September 1– Thursday– Atlanta, Georgia– Beginning late in the afternoon, Confederate troops under General Hood evacuate the city. Unable to carry off all the supplies and ammunition, Hood orders their destruction which results in damage to railroad equipment and a number of buildings.

September 1– Thursday– Jonesborough, Georgia– After several hours of quiet, the fighting which began yesterday resumes. At nightfall Confederate forces disengage and move to join General Hood’s retreating army. Total Confederate casualties– dead, wounded, missing– amount to approximately 2350 and total Federal casualties reach 1450 for the two days of fighting.

September 1– Thursday– Dooly County, Georgia– “Sherman has abandoned his entrenchments on his left and centre, and is massing on the left of Hood, with a view not fully explained. He is either playing a trick to deceive Hood, or his retreat has commenced. Reports say General Wheeler is doing much damage to the enemy, and that Sherman’s communications have been effectively cut. I hope his whole army will soon be driven out of this state. We are very tired of his long visit, indeed we should have thanked him not to have come at all.” ~ Letter from Maggie Cone to her fiance Alva Benjamin Spencer.

atlanta siege-02

September 1– Thursday– north of Winchester, Virginia; Tipton, Missouri; Fort Smith, Arkansas; Beatty’s Mill, Arkansas; Elk River Bridge, Tennessee; near Nashville, Tennessee; near Smyrna, Tennessee– Raids, skirmishes and firefights.

September 1– Thursday– Charlottetown, Prince Edward Island, Canada– Twenty-three delegates representing Prince Edward Island, Nova Scotia, New Brunswick and the Province of Canada [a union of Upper and Lower Canada created in 1841, now roughly equal to the provinces of Ontario and Quebec] meet to open a conference to consider the first steps toward confederation and the formation of modern Canada. [See, The Road to Confederation: the Emergence of Canada, 1863-1867 by Donald Creighton, with a new introduction by Donald Wright, Toronto, Ontario, Canada, 2012; and The Critical Years; the Union of British North America, 1857-1873 by William Lewis Morton, Toronto, Ontario, Canada, 1964.]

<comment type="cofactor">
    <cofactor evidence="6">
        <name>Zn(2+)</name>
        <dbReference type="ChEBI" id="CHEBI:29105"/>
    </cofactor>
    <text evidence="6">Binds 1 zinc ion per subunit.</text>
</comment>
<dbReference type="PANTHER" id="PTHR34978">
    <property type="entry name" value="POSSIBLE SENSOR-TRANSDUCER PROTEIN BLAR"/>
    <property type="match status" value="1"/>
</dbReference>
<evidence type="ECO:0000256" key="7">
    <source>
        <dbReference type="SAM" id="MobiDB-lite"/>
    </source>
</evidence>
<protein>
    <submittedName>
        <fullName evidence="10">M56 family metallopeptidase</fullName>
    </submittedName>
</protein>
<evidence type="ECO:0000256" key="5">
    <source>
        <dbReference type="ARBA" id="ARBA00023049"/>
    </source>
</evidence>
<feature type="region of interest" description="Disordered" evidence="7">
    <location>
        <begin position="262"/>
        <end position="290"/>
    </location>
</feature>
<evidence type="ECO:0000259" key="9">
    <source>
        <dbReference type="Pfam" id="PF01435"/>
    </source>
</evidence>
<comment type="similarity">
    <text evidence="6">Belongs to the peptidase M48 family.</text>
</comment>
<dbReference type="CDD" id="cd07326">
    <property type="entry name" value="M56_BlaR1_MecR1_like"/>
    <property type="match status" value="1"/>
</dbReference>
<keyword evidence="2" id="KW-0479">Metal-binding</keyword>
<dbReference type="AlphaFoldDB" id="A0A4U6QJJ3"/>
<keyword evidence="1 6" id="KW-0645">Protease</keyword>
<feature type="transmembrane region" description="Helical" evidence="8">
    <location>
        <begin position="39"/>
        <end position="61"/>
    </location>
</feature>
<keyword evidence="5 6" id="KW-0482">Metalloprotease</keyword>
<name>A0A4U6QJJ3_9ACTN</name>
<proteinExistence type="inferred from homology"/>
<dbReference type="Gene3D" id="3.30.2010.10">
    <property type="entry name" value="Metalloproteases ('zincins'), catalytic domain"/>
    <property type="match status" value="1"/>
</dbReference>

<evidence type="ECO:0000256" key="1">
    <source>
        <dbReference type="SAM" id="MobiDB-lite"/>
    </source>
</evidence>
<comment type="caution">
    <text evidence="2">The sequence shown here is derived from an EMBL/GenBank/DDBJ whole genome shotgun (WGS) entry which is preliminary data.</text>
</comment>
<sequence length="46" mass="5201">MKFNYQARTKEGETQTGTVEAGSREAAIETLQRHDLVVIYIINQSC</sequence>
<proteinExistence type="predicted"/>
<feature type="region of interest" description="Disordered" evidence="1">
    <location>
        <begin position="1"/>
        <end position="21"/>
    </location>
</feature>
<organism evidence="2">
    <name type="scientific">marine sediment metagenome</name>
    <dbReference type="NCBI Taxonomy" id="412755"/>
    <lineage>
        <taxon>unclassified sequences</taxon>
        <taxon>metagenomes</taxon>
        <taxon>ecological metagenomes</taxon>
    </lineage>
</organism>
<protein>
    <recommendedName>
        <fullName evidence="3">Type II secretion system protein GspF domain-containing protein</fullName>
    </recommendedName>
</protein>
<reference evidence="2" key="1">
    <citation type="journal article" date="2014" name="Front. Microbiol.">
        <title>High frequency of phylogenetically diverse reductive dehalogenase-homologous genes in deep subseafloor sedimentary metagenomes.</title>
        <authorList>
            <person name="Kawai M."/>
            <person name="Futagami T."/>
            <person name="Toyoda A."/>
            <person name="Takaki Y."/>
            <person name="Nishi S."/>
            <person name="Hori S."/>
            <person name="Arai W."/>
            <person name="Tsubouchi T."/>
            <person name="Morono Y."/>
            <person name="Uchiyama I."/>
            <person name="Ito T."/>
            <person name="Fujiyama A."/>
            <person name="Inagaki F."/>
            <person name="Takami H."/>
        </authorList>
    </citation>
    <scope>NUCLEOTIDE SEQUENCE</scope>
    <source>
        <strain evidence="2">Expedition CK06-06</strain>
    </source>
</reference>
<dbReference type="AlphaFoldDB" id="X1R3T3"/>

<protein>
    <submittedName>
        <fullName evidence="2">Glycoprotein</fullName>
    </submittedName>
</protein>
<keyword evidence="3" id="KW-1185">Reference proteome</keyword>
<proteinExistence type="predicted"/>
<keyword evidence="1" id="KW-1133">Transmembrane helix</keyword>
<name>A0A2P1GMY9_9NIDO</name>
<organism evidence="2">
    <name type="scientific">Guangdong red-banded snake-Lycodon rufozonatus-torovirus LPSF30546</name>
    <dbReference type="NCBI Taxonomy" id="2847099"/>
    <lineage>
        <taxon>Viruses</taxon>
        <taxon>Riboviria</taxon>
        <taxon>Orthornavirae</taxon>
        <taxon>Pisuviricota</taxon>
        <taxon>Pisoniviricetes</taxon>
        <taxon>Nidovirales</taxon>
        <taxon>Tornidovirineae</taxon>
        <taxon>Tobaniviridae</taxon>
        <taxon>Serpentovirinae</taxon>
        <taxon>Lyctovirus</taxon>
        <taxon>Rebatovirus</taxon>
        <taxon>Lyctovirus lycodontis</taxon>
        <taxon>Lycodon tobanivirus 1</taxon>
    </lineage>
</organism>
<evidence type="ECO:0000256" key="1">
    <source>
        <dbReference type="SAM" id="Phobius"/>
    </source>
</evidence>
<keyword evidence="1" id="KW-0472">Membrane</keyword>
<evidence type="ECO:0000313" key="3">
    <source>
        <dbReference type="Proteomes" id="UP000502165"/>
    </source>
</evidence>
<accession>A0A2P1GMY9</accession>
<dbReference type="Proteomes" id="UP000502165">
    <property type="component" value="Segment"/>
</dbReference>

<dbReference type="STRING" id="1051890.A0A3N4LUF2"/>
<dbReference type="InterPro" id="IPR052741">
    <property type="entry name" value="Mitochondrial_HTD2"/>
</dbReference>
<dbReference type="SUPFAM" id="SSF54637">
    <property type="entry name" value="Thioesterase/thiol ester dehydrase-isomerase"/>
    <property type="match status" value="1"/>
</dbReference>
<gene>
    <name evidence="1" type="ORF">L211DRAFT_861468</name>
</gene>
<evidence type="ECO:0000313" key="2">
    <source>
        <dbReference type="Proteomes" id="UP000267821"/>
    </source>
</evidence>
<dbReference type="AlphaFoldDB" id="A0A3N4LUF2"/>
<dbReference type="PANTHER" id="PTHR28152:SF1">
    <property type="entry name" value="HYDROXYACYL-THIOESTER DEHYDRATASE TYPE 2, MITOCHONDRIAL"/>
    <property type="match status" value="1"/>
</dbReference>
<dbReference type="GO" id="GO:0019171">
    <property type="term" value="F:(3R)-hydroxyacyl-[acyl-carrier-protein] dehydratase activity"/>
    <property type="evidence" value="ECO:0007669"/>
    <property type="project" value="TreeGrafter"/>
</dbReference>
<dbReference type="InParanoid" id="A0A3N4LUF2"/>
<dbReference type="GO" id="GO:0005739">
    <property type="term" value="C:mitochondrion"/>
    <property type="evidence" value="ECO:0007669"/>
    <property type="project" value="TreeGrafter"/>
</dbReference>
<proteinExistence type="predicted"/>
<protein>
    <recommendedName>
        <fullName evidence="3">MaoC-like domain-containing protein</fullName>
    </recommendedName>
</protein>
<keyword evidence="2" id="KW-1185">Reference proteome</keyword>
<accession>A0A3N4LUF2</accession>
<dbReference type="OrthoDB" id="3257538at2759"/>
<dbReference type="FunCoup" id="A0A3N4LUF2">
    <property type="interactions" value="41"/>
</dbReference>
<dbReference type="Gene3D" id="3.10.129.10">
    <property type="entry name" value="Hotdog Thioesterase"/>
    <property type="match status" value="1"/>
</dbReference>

delegates to the Charlottetown conference

delegates to the Charlottetown conference

September 1– Thursday– Dublin, Ireland– Birth of Roger Casement, diplomat, and nationalist activist. [He will be executed in London on August 3, 1916 for his part in the Irish Easter Rebellion of 1916.]

Roger Casement

Roger Casement

September 1 – Thursday– Paris, France– Barthelemy Prosper Enfantin, social reformer and utopian socialist, dies at age 68.

Barthelemy Enfantin

Barthelemy Enfantin

September 2– Friday– New York City– “The Emperor Maximilian is pursuing a conciliatory policy, and is trying to obtain the adhesion of the prominent men of all parties. He had left the capital for Guadalajara, hoping to win over to his cause the Juarist chiefs there, who, it was rumored, were disaffected. He had again urged Santa Anna to come to Mexico. . . . The French and Imperialist troops are marching simultaneously upon New-Leon, Coahulla and Tamaulipas. It is expected that Monterey and Matamoras will soon be attacked. In pursuance of his conciliatory policy, the Emperor has issued a circular, forbidding the use, in official documents or by the newspapers, of odious or irritating epithets, as applied to those Mexicans who are yet holding out against the Empire.” ~ New York Times.